January 16, 2017

Five Questions in Five Minutes with Steve Walton.
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Steve is a professional videographer and online marketing specialist as well as being an ex ski racer/ coach and freeride ski ambassador and product developer for Whitedot.  Whilst we were in the workshop earlier this season we caught up with what he’s thinking for this season.

Steve a quick fire round of questions, what skis are you taking from the workshop this season?  Why those?

I always take is the Director Carbonlite [191cm], this ski is very versatile, I mount mine with a Dynafit Beast 14 and quite often tour on this on big powder days, or when I’m carrying a lot of heavy camera equipment. It’s a super fun all mountain charger, rips on piste and is very forgiving for short turns in the trees but also holds its composure well at speed. I’ll be pushing 110kg with a camera bag, and I like to think I’m no slouch on skis, so it can handle plenty of abuse.

My main focus now with skiing is the travel, adventure and exploration aspect, and the R.98 Carbonlite [185cm] unlocks endless possibilities in that arena. It’s super lightweight but still has great downhill performance - focused enough to be skied properly on the descents. I also love the metal skin clip on the tail, I worked on the original prototypes of this in Alaska in 2012 and we’ve really nailed the design and durability of the skin clip on the current models.

Another ski I use when the conditions (and mood/ energy levels) permit is the R.118. It is a charger! A lot more refined and forgiving than the original models, but still if you want to do Super G turns down a big mountain face, you need a pair in your quiver.


You live in France and have done for nearly 10 years now, you’ve recently moved to the Tarentaise valley, what are you looking forward to in your new location?

I’ve been in Chamonix itself for about 8 years and I have wanted to check out how I felt about living in another part of France for a while now. I’ve managed to find a great location with tonnes of office space for my creative projects. For the 7-8 months of the year that we don’t have snow, the quality of the road cycling and mountain biking here is second-to-none.

I’m looking forward to discovering what feels like a new ski area, despite first learning to ski in Les Arcs 25 years ago I surprisingly can’t really remember it, and since I don’t get to ski every day now, I’m also pretty stoked that the powder here is a little less ‘contested over.’ Also it’s only a couple of hours drive back to Chamonix when I want to ski back there, and no doubt I will be over there a lot!


You seem to live in your Mountain Equipment x Whitedot Eclipse Hoody (although I can tell he does wash it!), what is it about the technical mid-layer that you enjoy?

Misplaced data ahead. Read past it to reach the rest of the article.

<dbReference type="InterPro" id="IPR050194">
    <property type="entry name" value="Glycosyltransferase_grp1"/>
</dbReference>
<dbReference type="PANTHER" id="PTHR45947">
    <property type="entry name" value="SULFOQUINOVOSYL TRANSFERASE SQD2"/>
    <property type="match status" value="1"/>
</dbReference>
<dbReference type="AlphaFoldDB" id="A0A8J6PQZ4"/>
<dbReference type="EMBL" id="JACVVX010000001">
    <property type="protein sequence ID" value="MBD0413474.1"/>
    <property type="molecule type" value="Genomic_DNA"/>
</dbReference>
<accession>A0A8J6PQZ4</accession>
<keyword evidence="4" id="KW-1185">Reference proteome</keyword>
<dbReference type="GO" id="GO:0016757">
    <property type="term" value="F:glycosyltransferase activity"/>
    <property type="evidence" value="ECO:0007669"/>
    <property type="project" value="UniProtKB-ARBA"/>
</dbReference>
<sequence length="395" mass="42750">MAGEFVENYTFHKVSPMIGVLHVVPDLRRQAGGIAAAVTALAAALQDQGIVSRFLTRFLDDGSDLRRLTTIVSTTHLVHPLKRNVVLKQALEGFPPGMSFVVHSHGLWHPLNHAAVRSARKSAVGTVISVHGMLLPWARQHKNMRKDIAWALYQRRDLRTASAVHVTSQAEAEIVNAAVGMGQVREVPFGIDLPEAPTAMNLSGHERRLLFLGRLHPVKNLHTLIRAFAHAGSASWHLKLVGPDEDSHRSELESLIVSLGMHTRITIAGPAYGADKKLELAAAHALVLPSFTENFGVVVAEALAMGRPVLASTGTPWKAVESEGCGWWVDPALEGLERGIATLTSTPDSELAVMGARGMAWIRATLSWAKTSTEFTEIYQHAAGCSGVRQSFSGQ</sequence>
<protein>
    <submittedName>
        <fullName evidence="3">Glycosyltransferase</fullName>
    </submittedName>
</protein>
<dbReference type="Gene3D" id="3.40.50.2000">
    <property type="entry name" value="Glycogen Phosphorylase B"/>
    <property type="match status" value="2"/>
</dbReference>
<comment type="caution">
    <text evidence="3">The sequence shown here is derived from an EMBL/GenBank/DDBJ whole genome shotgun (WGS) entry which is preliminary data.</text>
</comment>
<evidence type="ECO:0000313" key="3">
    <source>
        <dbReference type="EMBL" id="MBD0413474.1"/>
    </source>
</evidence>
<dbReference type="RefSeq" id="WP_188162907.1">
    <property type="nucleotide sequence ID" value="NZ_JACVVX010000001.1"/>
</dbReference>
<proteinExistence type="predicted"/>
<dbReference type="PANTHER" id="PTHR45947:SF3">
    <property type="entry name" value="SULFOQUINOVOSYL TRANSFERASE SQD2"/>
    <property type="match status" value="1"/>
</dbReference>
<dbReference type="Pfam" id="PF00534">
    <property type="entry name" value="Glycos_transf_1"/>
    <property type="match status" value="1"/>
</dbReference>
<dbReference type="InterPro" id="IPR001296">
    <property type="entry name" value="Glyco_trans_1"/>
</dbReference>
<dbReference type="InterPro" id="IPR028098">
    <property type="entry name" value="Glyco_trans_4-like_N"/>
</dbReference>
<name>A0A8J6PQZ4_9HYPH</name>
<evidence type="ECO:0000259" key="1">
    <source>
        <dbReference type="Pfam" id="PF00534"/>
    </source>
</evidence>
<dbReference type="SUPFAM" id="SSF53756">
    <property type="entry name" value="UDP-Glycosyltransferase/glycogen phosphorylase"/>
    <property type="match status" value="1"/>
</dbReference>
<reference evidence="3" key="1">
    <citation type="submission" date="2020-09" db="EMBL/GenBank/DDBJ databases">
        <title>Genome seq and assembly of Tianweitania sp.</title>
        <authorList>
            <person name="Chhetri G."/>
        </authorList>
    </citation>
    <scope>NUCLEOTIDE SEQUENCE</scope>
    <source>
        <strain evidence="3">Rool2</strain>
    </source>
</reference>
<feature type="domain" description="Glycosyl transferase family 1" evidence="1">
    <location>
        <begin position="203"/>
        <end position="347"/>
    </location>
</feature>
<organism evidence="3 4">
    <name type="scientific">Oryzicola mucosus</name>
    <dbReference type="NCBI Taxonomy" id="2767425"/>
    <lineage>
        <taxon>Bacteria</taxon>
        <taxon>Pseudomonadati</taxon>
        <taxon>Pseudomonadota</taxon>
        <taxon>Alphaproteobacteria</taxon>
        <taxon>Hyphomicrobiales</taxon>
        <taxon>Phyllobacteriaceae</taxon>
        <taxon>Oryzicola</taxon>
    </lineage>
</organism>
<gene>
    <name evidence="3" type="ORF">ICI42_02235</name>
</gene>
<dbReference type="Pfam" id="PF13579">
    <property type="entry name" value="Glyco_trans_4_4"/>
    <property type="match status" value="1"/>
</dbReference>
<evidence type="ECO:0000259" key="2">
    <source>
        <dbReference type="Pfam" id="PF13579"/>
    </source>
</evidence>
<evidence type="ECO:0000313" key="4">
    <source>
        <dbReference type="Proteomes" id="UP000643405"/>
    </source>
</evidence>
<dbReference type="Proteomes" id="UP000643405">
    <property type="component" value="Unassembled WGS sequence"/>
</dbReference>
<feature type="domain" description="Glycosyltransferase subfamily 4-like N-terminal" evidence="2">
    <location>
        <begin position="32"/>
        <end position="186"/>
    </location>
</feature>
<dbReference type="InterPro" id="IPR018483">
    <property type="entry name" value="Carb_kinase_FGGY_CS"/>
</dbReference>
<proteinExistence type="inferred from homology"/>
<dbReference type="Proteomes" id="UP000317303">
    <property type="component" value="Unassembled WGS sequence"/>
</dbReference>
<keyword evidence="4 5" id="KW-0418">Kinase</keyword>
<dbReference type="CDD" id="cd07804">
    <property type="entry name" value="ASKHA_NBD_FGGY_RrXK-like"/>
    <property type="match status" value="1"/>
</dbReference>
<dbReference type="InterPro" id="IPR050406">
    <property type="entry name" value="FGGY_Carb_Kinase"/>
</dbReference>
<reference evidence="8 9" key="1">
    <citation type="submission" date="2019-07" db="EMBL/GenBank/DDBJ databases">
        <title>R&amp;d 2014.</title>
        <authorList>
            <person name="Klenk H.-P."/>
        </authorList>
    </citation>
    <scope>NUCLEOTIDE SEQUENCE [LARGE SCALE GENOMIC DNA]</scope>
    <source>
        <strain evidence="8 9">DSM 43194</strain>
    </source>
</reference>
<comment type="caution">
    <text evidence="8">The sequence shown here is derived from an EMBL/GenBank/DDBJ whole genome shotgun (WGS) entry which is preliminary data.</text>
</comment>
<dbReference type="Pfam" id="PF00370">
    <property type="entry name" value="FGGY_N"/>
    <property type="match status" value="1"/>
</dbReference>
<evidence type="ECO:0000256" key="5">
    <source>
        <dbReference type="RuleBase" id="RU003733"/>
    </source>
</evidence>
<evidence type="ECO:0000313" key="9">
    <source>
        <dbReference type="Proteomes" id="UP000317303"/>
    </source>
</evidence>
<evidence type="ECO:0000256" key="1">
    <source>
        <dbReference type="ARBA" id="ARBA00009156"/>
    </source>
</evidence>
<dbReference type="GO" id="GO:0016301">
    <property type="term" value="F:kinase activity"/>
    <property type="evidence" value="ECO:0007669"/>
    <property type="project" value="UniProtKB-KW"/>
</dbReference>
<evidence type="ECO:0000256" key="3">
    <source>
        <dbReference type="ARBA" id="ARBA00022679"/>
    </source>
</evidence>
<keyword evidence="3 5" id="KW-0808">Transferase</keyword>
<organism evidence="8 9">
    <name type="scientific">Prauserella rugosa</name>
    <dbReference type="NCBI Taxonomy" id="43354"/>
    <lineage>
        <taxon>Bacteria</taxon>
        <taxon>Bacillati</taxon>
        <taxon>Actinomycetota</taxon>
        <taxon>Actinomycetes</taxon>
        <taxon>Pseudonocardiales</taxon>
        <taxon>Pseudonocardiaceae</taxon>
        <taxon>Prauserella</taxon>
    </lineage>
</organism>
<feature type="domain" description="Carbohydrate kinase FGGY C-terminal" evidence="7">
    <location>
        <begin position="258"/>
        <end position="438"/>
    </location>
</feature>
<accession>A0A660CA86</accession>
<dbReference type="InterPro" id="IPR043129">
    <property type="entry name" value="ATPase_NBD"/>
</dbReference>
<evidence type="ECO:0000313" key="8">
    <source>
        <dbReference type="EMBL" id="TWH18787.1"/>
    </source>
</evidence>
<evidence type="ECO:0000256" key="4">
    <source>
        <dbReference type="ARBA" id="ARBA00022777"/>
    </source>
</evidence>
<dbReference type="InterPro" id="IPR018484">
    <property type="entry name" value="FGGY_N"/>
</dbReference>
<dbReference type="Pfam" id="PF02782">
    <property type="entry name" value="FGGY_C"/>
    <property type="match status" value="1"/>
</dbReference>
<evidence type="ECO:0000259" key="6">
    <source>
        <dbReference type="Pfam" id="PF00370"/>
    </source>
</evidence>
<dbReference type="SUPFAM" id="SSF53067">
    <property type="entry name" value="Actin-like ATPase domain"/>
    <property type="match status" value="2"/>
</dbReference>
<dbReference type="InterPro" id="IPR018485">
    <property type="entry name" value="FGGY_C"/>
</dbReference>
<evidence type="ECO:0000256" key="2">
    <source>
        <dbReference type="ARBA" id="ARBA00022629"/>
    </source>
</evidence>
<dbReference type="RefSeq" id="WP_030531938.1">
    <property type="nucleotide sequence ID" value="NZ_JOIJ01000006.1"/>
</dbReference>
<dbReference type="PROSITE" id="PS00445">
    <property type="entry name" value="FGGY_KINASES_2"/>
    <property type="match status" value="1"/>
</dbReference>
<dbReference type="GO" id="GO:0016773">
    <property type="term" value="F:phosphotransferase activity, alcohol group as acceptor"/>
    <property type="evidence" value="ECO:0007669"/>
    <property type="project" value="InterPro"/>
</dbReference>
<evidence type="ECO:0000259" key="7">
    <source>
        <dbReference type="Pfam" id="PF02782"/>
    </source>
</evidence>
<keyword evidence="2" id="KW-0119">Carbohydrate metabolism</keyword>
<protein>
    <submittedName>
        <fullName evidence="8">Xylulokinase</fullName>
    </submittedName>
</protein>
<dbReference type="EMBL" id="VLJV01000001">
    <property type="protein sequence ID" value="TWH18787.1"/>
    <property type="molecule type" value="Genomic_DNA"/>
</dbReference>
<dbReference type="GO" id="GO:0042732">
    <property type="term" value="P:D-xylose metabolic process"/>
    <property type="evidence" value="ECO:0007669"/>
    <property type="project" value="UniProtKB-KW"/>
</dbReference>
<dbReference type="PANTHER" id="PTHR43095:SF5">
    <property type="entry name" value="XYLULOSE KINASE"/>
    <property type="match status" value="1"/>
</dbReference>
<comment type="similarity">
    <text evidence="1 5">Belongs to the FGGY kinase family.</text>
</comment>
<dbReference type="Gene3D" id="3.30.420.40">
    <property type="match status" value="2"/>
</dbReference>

Mid layers are pretty much a necessity for any outdoor enthusiast these days, I’m not just wearing this for skiing but like you say, I pretty much never leave the house without it. I really like how we have taken the great technology and specialist clothing knowledge from Mountain Equipment and refined it into a freeride skiing fit and functionality with the knowledge we have developed as a team of product designers over the last decade. The fleece material is really warm and wicks away moisture well yet is also very stretchy which makes it great for different sports as well as super comfortable. Also yes, it’s handled 20+ machine washes very well, otherwise I wouldn’t be allowed in the workshop. [very true!]
Mountain Equipment x Whitedot Eclipse Hoody

What five items do you always pack in your rucksack when you head out into the mountains?

  1. F Stop Loka UL
    Firstly I’d start with the actual rucksack, I’m a big fan of F-Stop packs. For every day skiing I like to use the Loka UL as its super light and very flexible as to how big the camera compartment is compared to how much ski and safety gear you take. It’s the perfect pack for pro or amateur photographers alike who are looking for a daypack.
  2. Sweet Protection Mother Goose Down Jacket
    I like to have a packable down jacket in the bag. Warmer the better and preferably with a stuff sack. Useful if I’m stopping to take photos, or just at the top of a hike having a quick bite to eat before the descent. I’ve been using the Mother Goose Jacket from Sweet Protection for a while now and I’m really happy with it.
  3. Alpkit Padded Cell Bag
    Everyone hates their phone battery dying when out skiing. When Adam (Whitedot designer) and I were on a ski touring and camping expedition in Iceland last year he had a couple of Cordura lined fleece sacks from Alpkit, they were perfect for keeping a smartphone warm, and the battery life hugely extended. Now I don’t even leave home in winter without having my phone wrapped up in one!
  4. Leatherman
    You can fix (almost) anything with a good Leatherman. Fact. I use the Wave or Rebar. Black obviously looks cooler.
  5. Duct Tape
    For fixing anything you can’t fix with your leatherman! It’s also pretty good for first aid, treating blisters, temporarily closing small wounds, or use with a stick to make splints or tourniquets. I always keep a small roll wrapped onto my ski pole just to be safe!

What single bit of advice would you give to skiers looking to get into Freeride skiing?

For anyone wanting to get into freeride skiing, go and spend a bit of time skiing race gates, there are hundreds of clubs around the world where you can do this relatively cheaply. The technique you learn from having a good race skiing/piste skiing ability will act as a good solid base from which to then improve as your off piste experience grows. It’s easier to start with a good technique and build on that than to waste good powder days fixing bad and old habits!